Inclusivity in headache and migraine care and research
This is a reprint of an article originally published in the INvisible Project’s 5th edition of their Migraine and Headaches magazine, written by Antidote’s Head of Partnerships and Patient Advocacy, Lindsey Wahlstrom-Edwards.
A recent analysis performed by Owen Garrick, MD, for the Coalition for Headache and Migraine Patients (CHAMP) found that clinical trial participants for seven of the recently approved treatments for migraine disease were, on average, 82% non-Hispanic white individuals. Insufficient representation in clinical trials can have serious implications for the effectiveness of treatments, according to research done at the Medical University of South Carolina, Charleston.
Disparities in health care access and outcomes and their potential solutions have been debated for years. What is newer to these discussions, though, is the concept of designing medical research and providing access to health care in ways that are truly inclusive. For example, inclusive design may include: selecting research sites in underserved communities, ensuring materials are translated into several languages and that translators are available on site, and incorporating new technology to reduce the amount of time individuals have to spend at the clinic or hospital. By focusing on inclusive care and research design versus “diversity in research,” the burden of access shifts from the health care consumer to providers and researchers. It’s a simple reframing with significant implications.
Jaime Sanders, a well-known patient advocate who also goes by “Migraine Diva,” is working to move the needle on access and equity. A member of CHAMP, Sanders was asked to co-lead its Diversity and Headache Advisory Council (DiHAC), which aims to identify and support solutions to racial health disparities in headache medicine. She also founded the Heralding Excellence in Access to Diverse and Affordable Care for Headache Disorders Equity (headACHE) program, which seeks to train providers working with marginalized populations to identify and treat individuals who may have an undiagnosed headache disorder in a culturally competent way.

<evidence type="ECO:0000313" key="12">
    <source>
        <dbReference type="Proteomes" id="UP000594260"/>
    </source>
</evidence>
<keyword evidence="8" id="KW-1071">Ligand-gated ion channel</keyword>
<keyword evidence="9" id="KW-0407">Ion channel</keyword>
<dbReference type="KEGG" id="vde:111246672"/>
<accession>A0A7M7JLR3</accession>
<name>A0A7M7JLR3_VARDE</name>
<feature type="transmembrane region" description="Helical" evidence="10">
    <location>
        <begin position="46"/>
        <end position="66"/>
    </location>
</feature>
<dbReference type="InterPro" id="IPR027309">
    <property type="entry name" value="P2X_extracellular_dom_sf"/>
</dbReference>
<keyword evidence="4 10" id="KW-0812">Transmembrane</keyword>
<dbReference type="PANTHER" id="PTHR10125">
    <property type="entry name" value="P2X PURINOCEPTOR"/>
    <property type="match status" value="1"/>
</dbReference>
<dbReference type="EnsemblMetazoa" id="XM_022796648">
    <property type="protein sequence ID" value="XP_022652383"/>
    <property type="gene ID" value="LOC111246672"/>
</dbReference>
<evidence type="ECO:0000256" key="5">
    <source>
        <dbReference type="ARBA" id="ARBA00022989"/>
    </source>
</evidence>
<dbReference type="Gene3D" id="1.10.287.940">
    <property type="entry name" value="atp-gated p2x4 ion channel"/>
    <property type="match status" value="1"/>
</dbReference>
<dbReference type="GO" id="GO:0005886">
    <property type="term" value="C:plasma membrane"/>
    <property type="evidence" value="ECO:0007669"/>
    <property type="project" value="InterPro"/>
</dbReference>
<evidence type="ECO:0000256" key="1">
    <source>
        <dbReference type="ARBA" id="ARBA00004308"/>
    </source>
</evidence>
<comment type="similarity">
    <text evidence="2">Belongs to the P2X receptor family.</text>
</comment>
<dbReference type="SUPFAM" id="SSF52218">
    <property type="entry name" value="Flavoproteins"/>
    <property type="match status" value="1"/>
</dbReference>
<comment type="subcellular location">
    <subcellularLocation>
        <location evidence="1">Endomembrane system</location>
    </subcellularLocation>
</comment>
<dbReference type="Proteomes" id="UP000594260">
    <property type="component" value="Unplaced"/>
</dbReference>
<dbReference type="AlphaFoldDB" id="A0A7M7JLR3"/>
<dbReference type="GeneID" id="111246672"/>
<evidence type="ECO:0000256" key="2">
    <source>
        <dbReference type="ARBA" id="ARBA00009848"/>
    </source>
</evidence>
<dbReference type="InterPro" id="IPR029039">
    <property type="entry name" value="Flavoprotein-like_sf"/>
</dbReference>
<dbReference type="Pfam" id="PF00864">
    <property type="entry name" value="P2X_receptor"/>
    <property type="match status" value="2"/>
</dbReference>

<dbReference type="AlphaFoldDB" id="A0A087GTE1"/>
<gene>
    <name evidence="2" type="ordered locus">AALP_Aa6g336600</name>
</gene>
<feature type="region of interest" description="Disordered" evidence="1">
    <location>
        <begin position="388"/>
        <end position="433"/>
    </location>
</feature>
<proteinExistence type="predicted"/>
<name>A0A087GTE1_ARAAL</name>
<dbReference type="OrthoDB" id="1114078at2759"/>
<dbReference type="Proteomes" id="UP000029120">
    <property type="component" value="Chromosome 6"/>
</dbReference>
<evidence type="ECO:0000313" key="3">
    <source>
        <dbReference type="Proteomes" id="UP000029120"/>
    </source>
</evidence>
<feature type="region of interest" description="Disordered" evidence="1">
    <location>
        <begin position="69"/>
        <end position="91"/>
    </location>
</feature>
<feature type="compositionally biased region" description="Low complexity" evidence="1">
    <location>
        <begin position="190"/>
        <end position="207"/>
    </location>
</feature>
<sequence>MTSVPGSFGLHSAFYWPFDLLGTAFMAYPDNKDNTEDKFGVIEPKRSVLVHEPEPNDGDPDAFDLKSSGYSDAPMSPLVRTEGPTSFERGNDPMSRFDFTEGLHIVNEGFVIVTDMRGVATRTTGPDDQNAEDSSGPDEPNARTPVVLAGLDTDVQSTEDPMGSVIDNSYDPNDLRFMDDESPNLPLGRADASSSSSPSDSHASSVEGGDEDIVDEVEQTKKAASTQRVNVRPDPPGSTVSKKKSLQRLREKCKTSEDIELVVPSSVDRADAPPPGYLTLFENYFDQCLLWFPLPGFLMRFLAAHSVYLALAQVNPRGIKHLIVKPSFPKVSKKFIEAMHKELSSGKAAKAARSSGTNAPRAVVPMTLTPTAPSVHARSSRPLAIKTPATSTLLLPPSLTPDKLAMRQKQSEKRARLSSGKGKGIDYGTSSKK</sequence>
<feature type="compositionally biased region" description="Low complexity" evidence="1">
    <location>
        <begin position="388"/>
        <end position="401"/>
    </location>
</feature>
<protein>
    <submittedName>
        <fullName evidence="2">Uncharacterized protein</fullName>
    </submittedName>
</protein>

Both aim to move from raising awareness of the need for universal access to care to taking action to improve access for all marginalized groups. “I want [my legacy] to be the ongoing pursuit of getting access for anybody who is marginalized and underserved,” says Sanders. “Health care is a right, not a luxury.”
A personal cause
As a child, Sanders received care for her migraine disorder through a federally qualified health center, Morris Heights Health Center, in the Bronx, New York, where her father worked. The center was staffed by individuals from diverse backgrounds, which made a huge difference in how Black, Indigenous and People of Color (BIPOC) received care. “It was a different language spoken. It was a different level of compassion and understanding,” she says.